The research was framed as an exploratory case study of public RD&D financing of LCET in the Nordic countries. The study is constructed around indicator- based evaluation, confronting a literature review of indicators in RD&D policy evaluation with the actual usage of indicators in the Nordic countries. In order to enhance the understanding of indicator choice, an assessment of the indicator-based evaluation method was performed. Both primary and secondary data were collected to understand the respective funding instruments, their performance, and indicators used for their evaluation.[1]

Conceptualization of Indicator-Based RD&D Policy Evaluation

The multitude of indicators that is used in the assessment of RD&D policy can be categorized in different ways. A common differentiation is made between input, outcome, and impact indicators (Fischer 1995; Guedes etal. 2001; Neij and Astrand 2006; Miedzinski etal. 2013). Another (complementary) approach to conceptualize the use of indicators is to view them as a way to operationalize criteria for policy evaluation (Mickwitz 2003). Relevant criteria that were used to structure this study are administrative capacity, effectiveness, and additionality.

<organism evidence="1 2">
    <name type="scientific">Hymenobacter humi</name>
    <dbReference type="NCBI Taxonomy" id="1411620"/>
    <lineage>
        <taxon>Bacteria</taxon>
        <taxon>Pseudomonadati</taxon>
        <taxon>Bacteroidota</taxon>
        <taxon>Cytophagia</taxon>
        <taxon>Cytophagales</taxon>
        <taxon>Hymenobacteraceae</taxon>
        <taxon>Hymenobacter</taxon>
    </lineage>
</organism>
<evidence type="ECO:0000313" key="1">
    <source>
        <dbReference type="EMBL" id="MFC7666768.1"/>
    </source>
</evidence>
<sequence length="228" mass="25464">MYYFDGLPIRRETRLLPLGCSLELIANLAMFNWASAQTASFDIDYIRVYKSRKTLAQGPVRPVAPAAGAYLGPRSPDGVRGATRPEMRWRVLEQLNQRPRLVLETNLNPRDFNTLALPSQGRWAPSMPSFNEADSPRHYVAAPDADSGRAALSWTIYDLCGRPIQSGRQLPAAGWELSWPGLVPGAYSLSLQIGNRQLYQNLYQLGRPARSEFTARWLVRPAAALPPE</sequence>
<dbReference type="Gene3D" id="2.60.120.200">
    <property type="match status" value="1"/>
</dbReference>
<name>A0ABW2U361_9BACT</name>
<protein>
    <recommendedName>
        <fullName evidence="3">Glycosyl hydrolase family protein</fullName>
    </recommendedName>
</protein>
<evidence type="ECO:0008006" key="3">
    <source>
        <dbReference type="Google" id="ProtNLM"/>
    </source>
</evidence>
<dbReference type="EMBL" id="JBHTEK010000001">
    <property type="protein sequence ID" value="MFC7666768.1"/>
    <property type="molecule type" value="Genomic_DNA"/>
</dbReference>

It is debatable whether administrative capacity should be seen as an evaluation criterion as such or as a ‘determinant of implementation’ (Vedung 2000: 226). Following the IPCC (Intergovernmental Panel on Climate Change) (Kolstad et al. 2014), it was used as a criterion in this study. Effectiveness refers to the degree to which ‘achieved outcomes correspond to the intended goals of the policy instrument’ (Mickwitz 2003: 426). For this study also indicators were included, which were de facto used to assess the effects of a financing instrument but for which no explicit goals were formulated. Due to the large number of potential indicators for effectiveness this criterion is frequently subdivided into environmental effectiveness, technological progress, and commercial effectiveness (Carlsson et al. 2002: 243; Carley, Brown, and Lawrence 2012: figure 2). The additionality criterion complements effectiveness. It is the degree to which achieved outcomes differ from a baseline development that assumes the absence of the respective policy instrument. The challenge of attributing specific developments to individual policy instruments is large (Scriven 1991). Still, additionality is a core criterion to establish accountability for the success or failure of RD&D support policies.

  • [1] Further information about the case study, data collection and limitations of this study can befound in Sonnenschein (2016).
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